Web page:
The job interview cheat sheet: Everything else you need to know
In Monday's blog post, I gave you a cheat sheet of questions to prepare for your job interview. But there’s more to an interview than simply knowing what you’re going to say. There’s a lot of advice floating around on the internet on how to prepare yourself for that big interview, but this comes from my own experiences as a recent graduate and job hunter. Centennial College did a lot to prepare me for the job market, both through Career Services and Co-operative Education and through classes in my Public Relations – Corporate Communications program, but nothing compares to real-life experience, which I’m going to pass along here.
1) Do some research
If you haven’t already researched the company you’re interviewing at and the job you’re interviewing for, now’s the time. You should have a clear picture of exactly what your job involves. If it’s copywriting, for example, google what copywriters usually do. As for the company’s website, you’re looking for mission statements and corporate culture, so you can explain to your potential employer why you don’t just fit the position, but fit the company as well. Being able to say “I noticed on your website…” or “Your company’s motto is…” shows that you’re invested in the job and the organization itself.
2) Manage yourself (we can help with this one)
It should go without saying that you should be well-dressed and groomed. While a three-piece suit or fancy dress isn’t always necessary, a nice dress shirt and some slacks couldn’t hurt, regardless of gender. When in doubt, though, go more formal rather than less.
If you currently lack access to good business clothes, Centennial College has two different potential options for you. Firstly, there’s the CCSAI's First Impressions. Located at Progress Campus at the bottom of the Student Centre, it’s a free used clothing shop that any student with an I.D. card can use to find clothes for an interview. Secondly, there’s the Dress for Success Bursary, which a graduating student can apply to get funding to dress for the job.
3) Manage your time
You’ve probably heard you need to get to an interview early, but you also don’t want to show up too early, since it gives the impression that you’ve got nothing going on with your life.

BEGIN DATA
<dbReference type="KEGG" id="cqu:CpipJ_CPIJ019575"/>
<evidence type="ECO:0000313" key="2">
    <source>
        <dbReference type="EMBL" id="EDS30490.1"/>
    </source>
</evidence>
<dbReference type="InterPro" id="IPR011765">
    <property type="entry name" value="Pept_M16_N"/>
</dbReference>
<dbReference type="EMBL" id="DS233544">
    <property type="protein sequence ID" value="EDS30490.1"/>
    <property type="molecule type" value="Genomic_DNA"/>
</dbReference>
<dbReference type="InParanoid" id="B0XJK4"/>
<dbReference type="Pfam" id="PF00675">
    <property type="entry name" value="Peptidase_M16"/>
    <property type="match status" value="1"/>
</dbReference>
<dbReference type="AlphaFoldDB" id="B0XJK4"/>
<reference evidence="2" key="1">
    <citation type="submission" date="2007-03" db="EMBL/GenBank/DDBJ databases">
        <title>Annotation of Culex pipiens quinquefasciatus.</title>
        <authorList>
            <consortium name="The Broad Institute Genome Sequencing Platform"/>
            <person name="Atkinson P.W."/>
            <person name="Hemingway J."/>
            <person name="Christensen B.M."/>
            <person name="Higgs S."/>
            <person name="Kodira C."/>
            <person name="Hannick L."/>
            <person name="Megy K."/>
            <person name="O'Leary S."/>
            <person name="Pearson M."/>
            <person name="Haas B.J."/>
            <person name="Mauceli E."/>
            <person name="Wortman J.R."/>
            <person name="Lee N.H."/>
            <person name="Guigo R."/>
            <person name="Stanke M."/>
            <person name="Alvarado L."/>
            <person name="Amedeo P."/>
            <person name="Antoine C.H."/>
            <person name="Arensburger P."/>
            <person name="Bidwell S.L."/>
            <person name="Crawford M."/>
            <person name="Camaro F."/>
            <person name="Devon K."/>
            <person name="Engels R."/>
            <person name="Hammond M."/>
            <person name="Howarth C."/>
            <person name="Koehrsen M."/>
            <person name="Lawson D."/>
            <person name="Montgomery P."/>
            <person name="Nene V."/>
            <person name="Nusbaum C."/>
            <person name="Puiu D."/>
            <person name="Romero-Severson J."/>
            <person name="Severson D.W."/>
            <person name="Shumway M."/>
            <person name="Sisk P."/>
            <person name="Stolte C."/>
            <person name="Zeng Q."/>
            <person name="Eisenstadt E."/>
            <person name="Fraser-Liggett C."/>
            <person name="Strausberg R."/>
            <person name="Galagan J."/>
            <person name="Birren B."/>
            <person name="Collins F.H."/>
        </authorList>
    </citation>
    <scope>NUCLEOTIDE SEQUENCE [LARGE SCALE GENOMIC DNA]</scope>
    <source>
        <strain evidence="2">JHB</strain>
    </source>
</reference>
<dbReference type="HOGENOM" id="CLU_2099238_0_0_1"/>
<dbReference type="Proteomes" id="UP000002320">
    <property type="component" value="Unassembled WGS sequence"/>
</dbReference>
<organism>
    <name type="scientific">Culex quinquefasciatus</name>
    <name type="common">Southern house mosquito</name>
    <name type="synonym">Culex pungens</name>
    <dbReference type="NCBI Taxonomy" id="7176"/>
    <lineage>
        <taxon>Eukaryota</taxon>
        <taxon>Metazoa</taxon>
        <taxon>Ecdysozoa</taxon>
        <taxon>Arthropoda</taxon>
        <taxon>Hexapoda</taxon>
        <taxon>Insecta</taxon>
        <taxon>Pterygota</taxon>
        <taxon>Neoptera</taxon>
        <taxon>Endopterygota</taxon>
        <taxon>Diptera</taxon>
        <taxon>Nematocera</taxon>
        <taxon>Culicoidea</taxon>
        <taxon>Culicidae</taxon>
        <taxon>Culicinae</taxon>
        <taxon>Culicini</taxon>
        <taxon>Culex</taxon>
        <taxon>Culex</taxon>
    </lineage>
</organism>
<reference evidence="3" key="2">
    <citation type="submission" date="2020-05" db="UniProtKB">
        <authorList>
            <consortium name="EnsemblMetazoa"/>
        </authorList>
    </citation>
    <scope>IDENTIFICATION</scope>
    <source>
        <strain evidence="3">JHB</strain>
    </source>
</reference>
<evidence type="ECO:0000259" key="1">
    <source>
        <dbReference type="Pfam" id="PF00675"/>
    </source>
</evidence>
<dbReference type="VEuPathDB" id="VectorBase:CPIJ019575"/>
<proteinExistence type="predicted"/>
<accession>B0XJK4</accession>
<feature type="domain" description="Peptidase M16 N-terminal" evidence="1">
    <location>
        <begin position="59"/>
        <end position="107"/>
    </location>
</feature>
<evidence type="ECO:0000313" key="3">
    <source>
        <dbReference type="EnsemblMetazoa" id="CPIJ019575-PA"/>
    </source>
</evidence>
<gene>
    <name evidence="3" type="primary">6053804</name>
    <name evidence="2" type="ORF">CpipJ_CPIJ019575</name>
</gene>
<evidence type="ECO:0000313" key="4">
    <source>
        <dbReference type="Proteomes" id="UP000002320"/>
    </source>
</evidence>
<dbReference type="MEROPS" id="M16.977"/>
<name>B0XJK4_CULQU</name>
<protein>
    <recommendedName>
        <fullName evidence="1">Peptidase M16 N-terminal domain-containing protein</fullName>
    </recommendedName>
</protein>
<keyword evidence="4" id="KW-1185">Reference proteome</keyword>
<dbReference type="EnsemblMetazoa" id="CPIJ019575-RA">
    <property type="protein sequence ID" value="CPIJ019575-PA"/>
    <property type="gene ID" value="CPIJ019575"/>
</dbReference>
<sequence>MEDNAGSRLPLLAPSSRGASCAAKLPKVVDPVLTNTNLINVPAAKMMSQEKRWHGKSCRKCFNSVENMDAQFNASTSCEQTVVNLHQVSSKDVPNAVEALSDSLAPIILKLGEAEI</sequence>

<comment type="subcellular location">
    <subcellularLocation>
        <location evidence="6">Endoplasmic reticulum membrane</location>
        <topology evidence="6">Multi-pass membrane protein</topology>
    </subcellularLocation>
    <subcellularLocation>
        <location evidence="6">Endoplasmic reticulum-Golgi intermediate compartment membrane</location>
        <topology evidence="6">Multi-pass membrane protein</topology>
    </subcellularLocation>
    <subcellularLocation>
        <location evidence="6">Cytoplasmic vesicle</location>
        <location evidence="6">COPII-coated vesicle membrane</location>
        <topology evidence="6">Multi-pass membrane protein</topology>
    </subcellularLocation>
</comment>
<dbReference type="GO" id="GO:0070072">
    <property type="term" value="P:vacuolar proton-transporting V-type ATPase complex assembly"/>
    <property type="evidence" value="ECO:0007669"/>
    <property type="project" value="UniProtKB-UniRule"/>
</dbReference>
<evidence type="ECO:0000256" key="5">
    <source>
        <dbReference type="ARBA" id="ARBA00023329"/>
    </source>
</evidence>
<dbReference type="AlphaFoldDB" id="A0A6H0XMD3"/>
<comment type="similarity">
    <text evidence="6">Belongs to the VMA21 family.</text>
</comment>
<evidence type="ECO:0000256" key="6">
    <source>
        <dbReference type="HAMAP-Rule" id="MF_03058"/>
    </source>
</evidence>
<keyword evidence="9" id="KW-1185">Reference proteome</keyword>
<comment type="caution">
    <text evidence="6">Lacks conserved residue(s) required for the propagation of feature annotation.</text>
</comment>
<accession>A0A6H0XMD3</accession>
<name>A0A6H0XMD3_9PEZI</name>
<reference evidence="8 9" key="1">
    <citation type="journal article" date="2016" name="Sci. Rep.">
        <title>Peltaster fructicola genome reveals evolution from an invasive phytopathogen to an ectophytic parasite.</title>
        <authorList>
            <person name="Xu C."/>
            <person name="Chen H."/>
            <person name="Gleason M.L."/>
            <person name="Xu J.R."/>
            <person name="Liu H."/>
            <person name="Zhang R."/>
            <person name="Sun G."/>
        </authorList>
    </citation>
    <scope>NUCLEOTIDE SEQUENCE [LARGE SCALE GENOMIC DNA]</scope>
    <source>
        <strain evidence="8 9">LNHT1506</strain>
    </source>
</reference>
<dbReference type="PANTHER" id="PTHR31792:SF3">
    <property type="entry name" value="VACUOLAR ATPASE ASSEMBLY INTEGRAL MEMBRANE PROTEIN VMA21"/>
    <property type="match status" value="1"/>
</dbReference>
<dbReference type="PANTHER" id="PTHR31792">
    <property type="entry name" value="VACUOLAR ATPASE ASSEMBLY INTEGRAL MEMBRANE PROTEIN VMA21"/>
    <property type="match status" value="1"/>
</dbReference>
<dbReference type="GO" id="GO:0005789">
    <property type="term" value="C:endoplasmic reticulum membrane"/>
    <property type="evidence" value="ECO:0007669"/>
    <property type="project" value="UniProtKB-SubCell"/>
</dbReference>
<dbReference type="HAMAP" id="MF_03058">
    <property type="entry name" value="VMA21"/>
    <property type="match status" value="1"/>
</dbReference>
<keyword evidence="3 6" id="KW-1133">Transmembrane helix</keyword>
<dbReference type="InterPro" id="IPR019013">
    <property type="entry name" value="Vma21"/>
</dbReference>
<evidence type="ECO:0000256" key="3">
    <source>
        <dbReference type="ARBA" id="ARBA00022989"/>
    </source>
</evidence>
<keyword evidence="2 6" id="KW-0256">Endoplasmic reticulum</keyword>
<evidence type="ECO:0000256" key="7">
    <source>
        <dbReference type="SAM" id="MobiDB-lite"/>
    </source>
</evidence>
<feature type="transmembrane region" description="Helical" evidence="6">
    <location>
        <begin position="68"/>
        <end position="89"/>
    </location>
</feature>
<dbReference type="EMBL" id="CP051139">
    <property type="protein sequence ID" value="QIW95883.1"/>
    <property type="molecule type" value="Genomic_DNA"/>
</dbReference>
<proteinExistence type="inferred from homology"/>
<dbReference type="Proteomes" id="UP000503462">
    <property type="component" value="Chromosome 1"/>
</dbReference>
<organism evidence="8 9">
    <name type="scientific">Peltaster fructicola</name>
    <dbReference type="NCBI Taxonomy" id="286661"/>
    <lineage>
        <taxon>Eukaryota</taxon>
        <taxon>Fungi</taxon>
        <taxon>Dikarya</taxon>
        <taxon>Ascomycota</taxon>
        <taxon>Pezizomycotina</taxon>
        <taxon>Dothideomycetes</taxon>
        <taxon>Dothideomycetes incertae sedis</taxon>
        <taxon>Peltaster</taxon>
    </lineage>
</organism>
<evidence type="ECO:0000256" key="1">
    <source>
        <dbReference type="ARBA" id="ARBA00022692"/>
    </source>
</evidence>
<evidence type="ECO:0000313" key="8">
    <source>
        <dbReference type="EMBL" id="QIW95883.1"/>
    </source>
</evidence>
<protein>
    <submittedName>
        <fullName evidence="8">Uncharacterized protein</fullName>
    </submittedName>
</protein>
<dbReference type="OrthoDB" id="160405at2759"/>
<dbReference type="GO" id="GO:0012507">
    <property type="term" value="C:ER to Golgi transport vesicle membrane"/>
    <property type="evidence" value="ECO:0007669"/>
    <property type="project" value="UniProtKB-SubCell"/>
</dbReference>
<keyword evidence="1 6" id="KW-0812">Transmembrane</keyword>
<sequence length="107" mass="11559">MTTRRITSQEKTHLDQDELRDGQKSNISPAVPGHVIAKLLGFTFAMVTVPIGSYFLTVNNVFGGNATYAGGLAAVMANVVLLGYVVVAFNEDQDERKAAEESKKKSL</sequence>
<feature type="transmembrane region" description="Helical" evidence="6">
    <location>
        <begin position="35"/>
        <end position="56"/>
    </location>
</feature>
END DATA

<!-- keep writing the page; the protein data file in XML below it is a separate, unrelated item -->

Here’s how I handled timing: I’d figure out my travel time, then double it. If you think it’s going to take you 30 minutes to get to your interview, leave an hour in advance. Sound tough? Well, things have a way of going wrong, particularly when Toronto transit is concerned. So, when traffic, or delayed trains, or plain old missing your bus happens, you’ll have time to wait. Now, let’s say you do show up very early, a half an hour or more. Whenever that happened to me, I wouldn’t enter the office. Instead, I’d find a place nearby, like a coffee shop and wait until I was a bit closer to my interview time before entering. I’ve found that 15 minutes early is the best time to arrive.
4) Bring a resume and work samples
Always be ready with physical items to show during your interview. Get a folder and store a copy of your resume in it. There’s a good chance that they’ll have a copy themselves, but even if they do, it’ll make you look prepared. I've blogged before about the importance of online portfolios, as well as physical copies. Before your interview, find some recent, relevant work you’ve done, print it up, and be prepared to present it when asked. I would purchase paper binders of the sort that you’d use in elementary school, print my resume, some writing samples and anything else that was relevant to that job, hole punch it, and stick it all in that binder. When the interview was done, I’d offer to let them keep the folder for further examination. Speaking of after the interview…
5) Ask for an email address, so you can thank them
Towards the end of the interview, ask for the contact information or take the card of the person or persons who spoke to you, in order to thank them. Then, the following day, send them an email thanking them for their time, and the experience of meeting them. It’s a small gesture, but a personal touch like that will help set you apart from the crowd.
There’s no magic formula to acing every interview, but a good mixture of preparation, research, and a calm attitude can take you far. But what’s most important is persistence. There’s a job out there, you just have to keep working at finding it until you acquire the one that fits. Centennial College will do everything it can to connect you to that career, but the final step will always be in your hands.
By Anthony Geremia